which is all about payment for damages and nothing at all to do with life. Isn't this one of the (three?) reasons abortion is allowed according to Jewish law?

    The fetus being an object and not regarded as a life, and the payment for damage to this object going to the male owner (of the woman and the object she carries).

    Does it sound too archaic, not quite modern enough, and quite out of step with the (wonderful!) US election result? Or has this particular section of halacha been overturned, re-interpreted, in some other way modified?

    Or are we still supposed to be reading Exodus with the understanding that its application is still relevant? And if we are, don't you think it worth mentioning, in a right-on post about 'choice'?

    Even as I write, I expect you to wriggle out of it and say something about how we all have choice, and something about interpretation, and so forth. But to skip all that, please could you fast forward and just tell me, where does Exodus 21:22-25 fit into your scheme of things? It's not as though I'm being awkward, I didn't say a word about Maimonides, and I haven't got the time to find a very peculiar medieval gynecological description that I once read with fascination and horror but which I think is sufficiently well known for you to probably know what I can't properly recall.

    Thank you, in advance, for not fobbing me off!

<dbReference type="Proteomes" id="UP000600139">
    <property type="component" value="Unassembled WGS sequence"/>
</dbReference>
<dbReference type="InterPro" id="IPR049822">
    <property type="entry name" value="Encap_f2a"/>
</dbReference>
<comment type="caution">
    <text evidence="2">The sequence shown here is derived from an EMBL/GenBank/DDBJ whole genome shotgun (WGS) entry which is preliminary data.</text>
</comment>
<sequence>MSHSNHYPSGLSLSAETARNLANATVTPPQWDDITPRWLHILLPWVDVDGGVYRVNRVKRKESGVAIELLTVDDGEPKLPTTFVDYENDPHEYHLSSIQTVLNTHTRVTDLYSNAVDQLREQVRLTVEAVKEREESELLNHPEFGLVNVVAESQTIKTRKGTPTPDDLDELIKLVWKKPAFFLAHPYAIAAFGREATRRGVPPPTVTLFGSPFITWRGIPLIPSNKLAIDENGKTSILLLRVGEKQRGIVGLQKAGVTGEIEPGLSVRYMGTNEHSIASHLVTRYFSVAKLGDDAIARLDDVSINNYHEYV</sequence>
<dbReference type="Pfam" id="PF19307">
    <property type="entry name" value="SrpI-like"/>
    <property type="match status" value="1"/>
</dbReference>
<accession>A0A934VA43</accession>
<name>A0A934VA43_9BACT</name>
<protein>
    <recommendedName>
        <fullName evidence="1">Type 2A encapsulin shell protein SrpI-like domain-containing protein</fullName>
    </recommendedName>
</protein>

But if you don't answer directly I'll dig out the stuff about the fetus being a pursuer (does that sound normal to you?) and the extremely weird medieval medical opinion based on vaginas as vestibules. (I didn't make that up, I remember the architectural parallels!) And then I'll want to know where these prize bits of Jewish law belong in the C21st, and noch, with 'choice'.

    All best wishes, however you answer.

  3. dk:
    You are absolutely right. For reasons I am not entirely sure of I have always restricted my weekly pieces to around 1000 words and therefore I often cut out sections I think are dispensible to my essential argument ( I also excised a large chunk this week on cruelty to animals and shechitah and where one draws lines there and used Peter Singer to link the two issues). Were I to be writing a more academic piece I would write much more.
    Even so your point is well taken. No fobs.

  4. Thank you for a clear answer, on your editorial judgement.

    Suppose for example, that all those American electoral candidates who publicly voiced their opinions about dinosaur flatulence being responsible for global warming, global warming science deriving from 'the pit of hell', who joked about global warming requiring us to wear nose clips to eliminate CO2, likened pregnancy as a consequence of rape to children born out of wedlock (from a father's perspective), believe that rapists' semen is in some way infertile since a 'woman's body has a way to shut down', and think that the method of conception, rape or consensual sex, is of no account, suppose all of these insane views actually led to positive outcomes.

    For example, the politician who believed his unwed daughter's pregnancy to be the equivalent of conception by rape might, were he following a different narrative, be strongly in favour of elective abortion, and the man who thinks global warming science is from the pit of hell, might think we should be doing something to reduce the power of that science such as using public transport instead of personal vehicles but these positive outcomes would not make their opinions or the others, less mad or less abhorrent.